"Configless" Slurm is a feature that allows the compute nodes — specifically the slurmd process — and user commands running on login nodes to pull configuration information directly from the slurmctld instead of from a pre-distributed local file. Your cluster does require a central set of configuration files on the Slurm controllers — "configless" in Slurm's parlance means that the compute nodes, login nodes, and other cluster hosts do not need to be deployed with local copies of these files.
The slurmd on startup will reach out to a slurmctld that you specify and the config files will be pulled to the node. This slurmctld can be identified by either an explicit option, or — preferably — through DNS SRV records defined within the cluster itself.
If you have a login node you will be running client commands from, those client commands will have to use the DNS record to get the configuration information from the controller when they run. If you expect to have a lot of traffic from a login node, this can generate a lot of requests for the configuration files. In cases like this, you may want to consider running slurmd on the machine so it can manage the configuration files, but not allowing it to run jobs.
There are no extra steps required to install this feature. It is built in by default starting with Slurm 20.02.
The slurmctld must first be configured to run in the configless mode. This is handled by setting SlurmctldParameters=enable_configless in slurm.conf and restarting slurmctld.
Once enabled, you must configure the slurmd to get its configs from the slurmctld. This can be accomplished either by launching slurmd with the --conf-server option, or by setting a DNS SRV record and ensuring there is no local configuration file on the compute node.
The --conf-server options takes precedence over the DNS record.
The command line option takes "$host[:$port]", so an example would look like:
slurmd --conf-server slurmctl-primary:6817Specifying the port is optional and will default to 6817 if it is not present. Multiple slurmctlds can be specified as a comma-separated list, in priority order (highest to lowest).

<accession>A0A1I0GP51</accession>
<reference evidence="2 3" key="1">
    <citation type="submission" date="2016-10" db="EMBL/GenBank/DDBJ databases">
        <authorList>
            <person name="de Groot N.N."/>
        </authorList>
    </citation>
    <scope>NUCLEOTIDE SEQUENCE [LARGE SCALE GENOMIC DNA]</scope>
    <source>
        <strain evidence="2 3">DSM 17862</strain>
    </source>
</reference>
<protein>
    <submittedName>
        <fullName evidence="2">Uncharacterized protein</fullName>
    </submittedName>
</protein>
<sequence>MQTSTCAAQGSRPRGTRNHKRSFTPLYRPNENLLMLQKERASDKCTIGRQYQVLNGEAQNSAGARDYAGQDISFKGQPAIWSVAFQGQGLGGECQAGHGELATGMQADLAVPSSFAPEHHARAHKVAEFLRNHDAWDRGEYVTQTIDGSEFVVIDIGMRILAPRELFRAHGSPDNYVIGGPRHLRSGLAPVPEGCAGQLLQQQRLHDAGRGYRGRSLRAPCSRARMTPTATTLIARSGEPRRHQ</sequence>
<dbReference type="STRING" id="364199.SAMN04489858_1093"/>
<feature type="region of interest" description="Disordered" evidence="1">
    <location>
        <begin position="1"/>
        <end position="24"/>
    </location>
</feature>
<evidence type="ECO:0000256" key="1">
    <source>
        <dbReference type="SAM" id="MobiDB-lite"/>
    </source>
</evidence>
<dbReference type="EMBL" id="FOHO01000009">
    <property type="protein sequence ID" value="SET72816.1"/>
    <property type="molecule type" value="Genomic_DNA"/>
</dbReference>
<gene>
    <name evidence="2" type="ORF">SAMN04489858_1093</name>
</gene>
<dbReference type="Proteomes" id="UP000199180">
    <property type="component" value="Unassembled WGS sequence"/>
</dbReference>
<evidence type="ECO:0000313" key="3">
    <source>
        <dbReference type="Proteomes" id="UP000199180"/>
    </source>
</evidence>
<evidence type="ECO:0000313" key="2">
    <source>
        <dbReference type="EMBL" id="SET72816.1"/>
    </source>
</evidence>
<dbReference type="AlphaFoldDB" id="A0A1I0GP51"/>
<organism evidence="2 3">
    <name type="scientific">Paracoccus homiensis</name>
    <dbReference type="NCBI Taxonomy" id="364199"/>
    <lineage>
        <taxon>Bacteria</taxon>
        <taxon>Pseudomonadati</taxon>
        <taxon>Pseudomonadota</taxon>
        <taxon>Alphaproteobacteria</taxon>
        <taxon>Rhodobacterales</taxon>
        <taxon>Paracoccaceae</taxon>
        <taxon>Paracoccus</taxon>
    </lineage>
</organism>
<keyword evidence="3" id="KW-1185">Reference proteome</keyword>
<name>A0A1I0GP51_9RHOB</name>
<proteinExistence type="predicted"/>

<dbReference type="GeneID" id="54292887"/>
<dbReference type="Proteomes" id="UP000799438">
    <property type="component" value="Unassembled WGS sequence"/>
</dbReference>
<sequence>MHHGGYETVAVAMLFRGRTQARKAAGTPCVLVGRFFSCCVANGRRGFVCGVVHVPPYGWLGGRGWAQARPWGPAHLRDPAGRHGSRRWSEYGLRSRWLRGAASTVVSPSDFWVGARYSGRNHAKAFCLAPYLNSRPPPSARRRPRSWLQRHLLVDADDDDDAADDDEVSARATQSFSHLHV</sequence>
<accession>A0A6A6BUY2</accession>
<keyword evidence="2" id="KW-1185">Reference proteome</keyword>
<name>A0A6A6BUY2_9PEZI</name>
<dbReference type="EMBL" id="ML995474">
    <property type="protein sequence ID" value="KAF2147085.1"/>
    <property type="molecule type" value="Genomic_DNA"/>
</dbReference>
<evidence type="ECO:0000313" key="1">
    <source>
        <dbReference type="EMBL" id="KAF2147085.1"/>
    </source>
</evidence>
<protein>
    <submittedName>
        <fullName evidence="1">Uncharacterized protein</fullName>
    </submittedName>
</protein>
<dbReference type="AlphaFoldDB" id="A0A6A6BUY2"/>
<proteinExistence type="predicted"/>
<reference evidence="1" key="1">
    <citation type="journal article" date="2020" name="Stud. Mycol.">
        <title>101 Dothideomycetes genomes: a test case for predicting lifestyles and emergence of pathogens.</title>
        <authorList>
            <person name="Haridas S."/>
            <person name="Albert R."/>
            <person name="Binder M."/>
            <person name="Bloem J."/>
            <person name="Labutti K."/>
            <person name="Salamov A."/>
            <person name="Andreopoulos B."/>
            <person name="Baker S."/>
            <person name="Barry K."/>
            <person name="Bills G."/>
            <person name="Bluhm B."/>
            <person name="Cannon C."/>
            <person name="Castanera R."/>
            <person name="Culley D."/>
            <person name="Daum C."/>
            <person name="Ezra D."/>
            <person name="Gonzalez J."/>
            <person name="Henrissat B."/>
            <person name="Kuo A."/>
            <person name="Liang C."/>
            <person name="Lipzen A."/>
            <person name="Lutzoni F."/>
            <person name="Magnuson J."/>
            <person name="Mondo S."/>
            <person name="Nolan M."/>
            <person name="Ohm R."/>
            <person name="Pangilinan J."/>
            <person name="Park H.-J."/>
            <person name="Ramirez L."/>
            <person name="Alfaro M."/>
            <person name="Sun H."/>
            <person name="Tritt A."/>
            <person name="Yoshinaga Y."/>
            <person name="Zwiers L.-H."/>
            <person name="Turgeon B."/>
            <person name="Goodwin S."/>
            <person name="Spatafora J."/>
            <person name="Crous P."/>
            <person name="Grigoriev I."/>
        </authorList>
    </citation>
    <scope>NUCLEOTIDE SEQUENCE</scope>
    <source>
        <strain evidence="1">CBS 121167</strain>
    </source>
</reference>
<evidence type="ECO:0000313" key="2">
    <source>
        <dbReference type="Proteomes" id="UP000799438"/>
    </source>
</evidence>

slurmd --conf-server slurmctl-primary:6817,slurmctl-secondary
The same information can be provided in a DNS SRV record. For example:
_slurmctld._tcp 3600 IN SRV 10 0 6817 slurmctl-backup _slurmctld._tcp 3600 IN SRV 0 0 6817 slurmctl-primaryWill provide the required information to the slurmd on startup. As shown above, multiple SRV records can be specified if you have deployed Slurm in an HA setup. The DNS SRV entry with the lowest priority should be your primary slurmctld, with higher priority values for backup slurmctlds.
With the slurmctld configured and slurmd started, you can check in a couple places to make sure the configs are present on the node. Config files will be in SlurmdSpoolDir under the /conf-cache/, and a symlink to this location will be created automatically in /run/slurm/conf. You can confirm that reloading is working by adding a comment to your slurm.conf on the slurmctld node and running scontrol reconfig and checking that the config was updated.
Using "%n" in "SlurmdSpoolDir" or "SlurmdPidFile" will not be properly substituted for the NodeName unless slurmd is also launched with the "-N" option.
If you are using systemd to launch slurmd, you must ensure that "ConditionPathExists=*" is not present in the unit file or the slurmd will not start. (The example slurmd.service file shipped in Slurm 20.02 and above does not include this entry.)
If any of the supported config files "Include" additional config files, the Included configs will NOT be shipped to the slurmds. Any additional config files will need to be shared a different way or added to the parent config.
The order of precedence for determining what configuration source to use is as follows:
- The slurmd --conf-server $host[:$port] option
- The -f $config_file option
- The SLURM_CONF environment variable (if set)
- The default slurm config file (likely /etc/slurm.conf)
- Any DNS SRV records (from lowest priority value to highest)
Supported configuration files are:
Last modified 13 October 2021